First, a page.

Nothing at all. Our relationship with death has profoundly shaped Western culture. A pervasive death consciousness has created religions, nourished philosophies and eventually stimulated scientific investigation, as well as fueled fanaticism, a brooding and melancholic pessimism, which resulted in nihilistic conclusions. Such nihilistic sentiments are far more than merely isolated occurrences, pervasive although manifesting in various guises. Continue reading In the beginning… there was Nothing.
It has been a while since I posted on Game of Thrones, or more accurately, A Song of Ice and Fire. As we start winding down on Martin’s epic, a small but fast growing sector of the fanbase is giving credibility to this notion: Daenerys, the Mother of Dragons (and a bunch of other honorifics) is the true villain of the story. We already have the obvious candidate in the Night King, but recent episodes, as of Episode 6, has Daenerys taking a heel turn in her declaration of conquest. She’s made these claims before, but always with a qualifier – to free the slaves of Slaver’s Bay, to restore her House of Targaryen, etc. Now it’s just strictly conquest for the sake of conquest. Continue reading Is Daenerys the Villain of Game of Thrones?
O sweet & deadly nihilism, what cruel beauty…
Of the four flavors of psychological states,
Three intoxicants are poisonous
Naturally & culturally, individually & socially!
First venomous flavor is the cockcrow
Of arrant meaninglessness–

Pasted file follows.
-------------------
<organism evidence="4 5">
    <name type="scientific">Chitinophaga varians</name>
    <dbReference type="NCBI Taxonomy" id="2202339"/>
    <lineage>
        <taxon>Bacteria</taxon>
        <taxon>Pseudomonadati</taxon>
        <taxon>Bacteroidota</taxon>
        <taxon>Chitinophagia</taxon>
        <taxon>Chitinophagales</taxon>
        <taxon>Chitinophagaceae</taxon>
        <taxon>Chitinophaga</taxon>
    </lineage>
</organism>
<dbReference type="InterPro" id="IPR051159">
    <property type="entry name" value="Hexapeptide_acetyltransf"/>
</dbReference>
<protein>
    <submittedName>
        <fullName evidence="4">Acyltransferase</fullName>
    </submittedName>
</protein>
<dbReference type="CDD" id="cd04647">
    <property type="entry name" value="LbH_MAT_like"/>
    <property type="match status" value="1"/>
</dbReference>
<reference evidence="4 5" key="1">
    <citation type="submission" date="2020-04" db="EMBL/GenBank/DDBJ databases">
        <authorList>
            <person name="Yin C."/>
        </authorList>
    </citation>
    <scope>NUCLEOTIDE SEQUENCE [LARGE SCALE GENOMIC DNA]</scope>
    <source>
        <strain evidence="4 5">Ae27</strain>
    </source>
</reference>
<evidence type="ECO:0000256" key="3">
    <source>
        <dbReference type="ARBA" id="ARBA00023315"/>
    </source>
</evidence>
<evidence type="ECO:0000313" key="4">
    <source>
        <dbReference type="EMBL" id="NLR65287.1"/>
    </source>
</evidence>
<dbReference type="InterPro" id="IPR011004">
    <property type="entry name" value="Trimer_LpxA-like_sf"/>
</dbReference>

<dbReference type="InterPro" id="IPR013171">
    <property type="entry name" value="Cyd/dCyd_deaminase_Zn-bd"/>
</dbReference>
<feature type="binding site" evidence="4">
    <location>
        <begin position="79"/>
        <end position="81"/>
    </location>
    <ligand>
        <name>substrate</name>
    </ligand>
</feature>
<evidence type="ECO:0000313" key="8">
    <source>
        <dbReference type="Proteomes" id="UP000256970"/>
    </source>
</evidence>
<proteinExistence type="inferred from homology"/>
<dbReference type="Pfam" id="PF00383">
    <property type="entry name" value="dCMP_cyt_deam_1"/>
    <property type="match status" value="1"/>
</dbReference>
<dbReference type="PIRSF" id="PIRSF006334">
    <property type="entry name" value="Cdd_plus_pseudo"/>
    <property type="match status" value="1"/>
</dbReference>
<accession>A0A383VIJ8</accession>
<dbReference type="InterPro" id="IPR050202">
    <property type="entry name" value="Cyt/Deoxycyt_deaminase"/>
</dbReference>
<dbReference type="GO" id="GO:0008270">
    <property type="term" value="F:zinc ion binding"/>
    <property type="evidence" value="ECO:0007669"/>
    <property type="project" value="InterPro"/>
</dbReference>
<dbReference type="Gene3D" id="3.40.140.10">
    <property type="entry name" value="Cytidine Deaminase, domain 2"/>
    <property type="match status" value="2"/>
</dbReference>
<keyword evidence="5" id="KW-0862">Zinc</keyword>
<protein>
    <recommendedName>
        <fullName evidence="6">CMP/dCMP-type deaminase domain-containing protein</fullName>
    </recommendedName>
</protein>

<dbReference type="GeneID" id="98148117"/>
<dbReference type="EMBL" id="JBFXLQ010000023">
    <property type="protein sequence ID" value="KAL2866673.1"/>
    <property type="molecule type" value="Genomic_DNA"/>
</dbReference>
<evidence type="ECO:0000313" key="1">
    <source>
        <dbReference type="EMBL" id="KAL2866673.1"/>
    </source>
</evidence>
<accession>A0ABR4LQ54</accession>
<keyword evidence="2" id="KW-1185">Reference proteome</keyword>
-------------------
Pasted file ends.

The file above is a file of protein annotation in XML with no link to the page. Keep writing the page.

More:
A failure of Grand Purpose,
Promises a bitter aftertaste of Discouragement & melancholia!
Second rancorous flavor is the faith
In some conjectural Everything, a great Chain of Being;
A cosmic guarantor of infinite worth!
Woe unto he who loses his faith,
for he loses his own self-worth too!
Third malignant flavor is the visceral gasp
At the infinite flux, absent a safe respite;
Nothing to do but condemn all
For the sake of some Cloud Cuckoo Land,
That has no staying power whatsoever!
And the Fourth flavor? Curiously,
Neither aim, nor unity, nor Being apply!
Nothing left but a brand new tomorrow
Freed of crumbling relics & monuments of yesteryear!
Freed at last to create new selves, new worlds, new futures!
While I’ve read several works in literature that could pass as nihilistic, it wasn’t until Fate/Zero I could say I’ve come across a truly nihilistic masterpiece. Even the classic Neon Genesis Evangeliondid not reach this nadir of such depraved nihility. Gen Urobuchi, the writer of Fate/Zero has expressed similar sentiments in his other works such as Puella Magi Madoka Magica, but Fate/Zero serves as a platform that displays a potpourri of various philosophies that are exposed one by one as fictitious or illusory.
The following are collected tweets (@thanatology) I’ve made in the past month about posthumanism, or reviving the carrion of philosophy:
Once the window to a frozen thanatosphere opens, thought becomes razor sharp enough to slice through the rotting corpse of anthropocentrism.
And the slimy pus of the absolute seeps out and clot into new-old ideas: a heretical Derrideanism that continually savages itself
is a decadent form of post-Socratic felo-de-se that faces biological contingency w its own blind eyes a Corpse w/o Organs?
Freed from miserly enforcement of rule-bound metaphysical dilemmas, we are stoned by the fumes rising from a chaotic sea of virtualities.